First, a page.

Analyzing a single family home. - Posted by Dianne L. Cloer

Posted by ScottAG on January 19, 2001 at 09:56:24:

I’m going through the program myself, and I also live in the Bay Area.

RE is so crazy here that I’m considering looking out-of-state for possibilities. I was told by a couple of investors that most people here are lucky to get a zero net out of rental props here. Either that or they’re into it for a 1031 exchange. Me? I picked up a toll-free VM/Fax number at and have my eyes on Portland, OR. :slight_smile:

  • ScottAG

Analyzing a single family home. - Posted by Dianne L. Cloer

Posted by Dianne L. Cloer on January 17, 2001 at 18:32:50:

I live in Fremont, CA, the properties in my area and all around are from 250,000 to 500,000 and higher. I called and asked PEI if the techniques and methods were they same. They told me yes,but the terms and conditions are negotiated different. Is this true and how? Also, I’m reading a single family home should generate a 1 to 1 1/3% monthly income. On a 250,000 dollar home that means the rent would have to be 2500.00. That is not happening.
How do I apply this program here?

Re: Analyzing a single family home. - Posted by Brent_IL

Posted by Brent_IL on January 18, 2001 at 20:26:30:

In Chicagoland, houses will rent for one-eight of 1% of true FMV. To get the equivalent of 1.3%, I would have to buy the rental house for well under FMV, or have the seller carry-back with reduced (or no) payments for a couple of years.

By seller financing the sale for terms, i.e. low down plus closing costs, I can usually get 1.1% without a problem.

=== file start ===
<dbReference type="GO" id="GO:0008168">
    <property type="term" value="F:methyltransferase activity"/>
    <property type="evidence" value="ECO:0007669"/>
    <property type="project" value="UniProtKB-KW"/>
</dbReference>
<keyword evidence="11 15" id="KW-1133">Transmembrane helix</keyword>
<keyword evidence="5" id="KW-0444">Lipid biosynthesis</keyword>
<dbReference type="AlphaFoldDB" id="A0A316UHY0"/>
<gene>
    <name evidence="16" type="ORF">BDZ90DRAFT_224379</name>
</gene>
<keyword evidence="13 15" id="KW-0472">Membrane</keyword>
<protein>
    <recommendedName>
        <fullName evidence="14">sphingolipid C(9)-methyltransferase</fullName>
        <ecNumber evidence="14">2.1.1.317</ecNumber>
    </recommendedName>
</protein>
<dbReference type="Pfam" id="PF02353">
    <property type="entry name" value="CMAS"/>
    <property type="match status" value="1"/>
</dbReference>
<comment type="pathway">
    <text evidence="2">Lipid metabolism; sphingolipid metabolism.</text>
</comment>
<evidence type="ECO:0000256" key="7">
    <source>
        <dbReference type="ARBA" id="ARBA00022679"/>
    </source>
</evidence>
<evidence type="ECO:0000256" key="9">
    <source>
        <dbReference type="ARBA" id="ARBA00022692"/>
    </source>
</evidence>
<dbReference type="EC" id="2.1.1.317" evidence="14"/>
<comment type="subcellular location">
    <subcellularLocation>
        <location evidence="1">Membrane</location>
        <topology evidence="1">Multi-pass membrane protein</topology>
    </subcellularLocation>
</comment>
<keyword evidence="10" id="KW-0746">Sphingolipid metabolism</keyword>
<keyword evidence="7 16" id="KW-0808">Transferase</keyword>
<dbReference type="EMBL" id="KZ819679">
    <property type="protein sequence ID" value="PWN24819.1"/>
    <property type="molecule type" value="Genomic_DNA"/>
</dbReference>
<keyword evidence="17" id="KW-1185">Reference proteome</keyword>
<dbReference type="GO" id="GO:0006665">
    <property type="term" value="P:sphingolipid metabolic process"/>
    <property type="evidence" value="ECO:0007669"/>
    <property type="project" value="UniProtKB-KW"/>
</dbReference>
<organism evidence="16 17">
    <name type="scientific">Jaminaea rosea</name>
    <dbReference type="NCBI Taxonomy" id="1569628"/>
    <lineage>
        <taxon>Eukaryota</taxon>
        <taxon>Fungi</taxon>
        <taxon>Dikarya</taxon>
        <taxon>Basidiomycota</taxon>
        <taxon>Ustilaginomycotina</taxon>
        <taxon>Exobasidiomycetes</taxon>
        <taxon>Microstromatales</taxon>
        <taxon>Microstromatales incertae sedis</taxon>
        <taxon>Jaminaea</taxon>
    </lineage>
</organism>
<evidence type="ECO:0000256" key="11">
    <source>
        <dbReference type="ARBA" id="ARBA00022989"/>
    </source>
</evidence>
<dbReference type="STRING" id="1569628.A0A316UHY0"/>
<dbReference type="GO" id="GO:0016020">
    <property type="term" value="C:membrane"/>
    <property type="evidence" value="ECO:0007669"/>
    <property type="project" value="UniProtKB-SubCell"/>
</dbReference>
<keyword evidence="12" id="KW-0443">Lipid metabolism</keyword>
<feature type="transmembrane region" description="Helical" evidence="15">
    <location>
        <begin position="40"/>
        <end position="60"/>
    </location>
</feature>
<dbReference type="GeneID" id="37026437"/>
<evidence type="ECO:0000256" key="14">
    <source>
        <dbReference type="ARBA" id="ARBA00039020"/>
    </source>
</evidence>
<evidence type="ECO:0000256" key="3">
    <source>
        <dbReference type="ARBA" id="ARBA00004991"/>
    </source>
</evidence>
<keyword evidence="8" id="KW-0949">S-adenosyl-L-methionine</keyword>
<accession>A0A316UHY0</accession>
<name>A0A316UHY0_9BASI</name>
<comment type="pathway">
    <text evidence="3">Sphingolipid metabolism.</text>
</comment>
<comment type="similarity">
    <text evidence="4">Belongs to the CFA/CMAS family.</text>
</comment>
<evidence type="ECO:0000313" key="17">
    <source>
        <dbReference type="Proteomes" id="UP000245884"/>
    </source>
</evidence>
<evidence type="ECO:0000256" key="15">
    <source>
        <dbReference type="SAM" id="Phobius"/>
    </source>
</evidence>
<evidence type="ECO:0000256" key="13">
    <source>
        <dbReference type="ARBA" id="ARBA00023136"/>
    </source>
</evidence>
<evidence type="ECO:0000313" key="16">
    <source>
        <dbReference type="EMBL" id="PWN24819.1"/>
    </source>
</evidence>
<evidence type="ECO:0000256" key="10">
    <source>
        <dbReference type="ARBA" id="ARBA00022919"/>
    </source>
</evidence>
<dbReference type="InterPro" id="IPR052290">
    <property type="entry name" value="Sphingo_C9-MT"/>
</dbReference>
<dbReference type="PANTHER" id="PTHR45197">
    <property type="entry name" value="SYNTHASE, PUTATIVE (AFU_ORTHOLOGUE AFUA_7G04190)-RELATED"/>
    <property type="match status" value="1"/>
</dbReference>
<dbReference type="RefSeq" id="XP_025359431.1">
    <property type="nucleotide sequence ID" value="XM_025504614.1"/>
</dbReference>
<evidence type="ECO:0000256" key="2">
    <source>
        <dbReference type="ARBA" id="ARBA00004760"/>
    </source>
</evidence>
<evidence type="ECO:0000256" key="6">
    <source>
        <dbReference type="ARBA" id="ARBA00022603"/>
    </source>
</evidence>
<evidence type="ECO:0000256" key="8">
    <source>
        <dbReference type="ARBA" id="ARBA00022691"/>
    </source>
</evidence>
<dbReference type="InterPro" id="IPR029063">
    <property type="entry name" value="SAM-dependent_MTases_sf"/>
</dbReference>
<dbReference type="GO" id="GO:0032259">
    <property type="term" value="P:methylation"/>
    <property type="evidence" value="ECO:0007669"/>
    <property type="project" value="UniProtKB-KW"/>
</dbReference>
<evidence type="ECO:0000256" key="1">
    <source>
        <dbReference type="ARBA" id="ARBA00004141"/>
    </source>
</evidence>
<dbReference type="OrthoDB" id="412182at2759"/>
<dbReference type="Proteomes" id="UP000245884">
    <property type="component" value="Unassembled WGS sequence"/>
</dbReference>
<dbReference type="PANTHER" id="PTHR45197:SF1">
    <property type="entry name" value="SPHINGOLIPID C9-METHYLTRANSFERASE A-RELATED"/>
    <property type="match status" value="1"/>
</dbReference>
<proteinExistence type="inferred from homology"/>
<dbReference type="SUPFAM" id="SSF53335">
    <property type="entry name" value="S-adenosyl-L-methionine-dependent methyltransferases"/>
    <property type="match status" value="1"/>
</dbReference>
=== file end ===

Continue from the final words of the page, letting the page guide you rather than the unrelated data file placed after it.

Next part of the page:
If you put someone in a house at 1.3%, the taxes and insurance that they pay might add another .3 to their monthly payment. Buying may double their housing costs (.8 to rent vs. 1.6 to buy), increasing the chance of their default.

I like ratios, and use them often as a decision-making tool, but do make sure that the market will support your 1.3% projections.

Re: Analyzing a single family home. - Posted by dewCO

Posted by dewCO on January 18, 2001 at 11:39:25:

Who is PEI and what techniques do they recommend that they are the same in a high priced environment. NEver heard of them.

Yes, you can flip, lease option, option and rent higher priced homes, the trick is always to deal only with motivated sellers, so that you are not “getting in”, buying, or controlling the property at retail (fair market value) prices.

Re: Analyzing a single family home. - Posted by Dianne

Posted by Dianne on January 18, 2001 at 17:44:54:

PEI is the Professional Education Institute, in which, Mr. Sheets refers to in all of his program. It is the customer service contact. I’m surprised you are not familiar with them!
The 250,000 dollar property is in the top half of the inexpensive and the lower half of the moderately expensive home that Mr. Sheets recommends in his program. page 6-3., so how do I generate a 1% monthly income. This is working with no money down.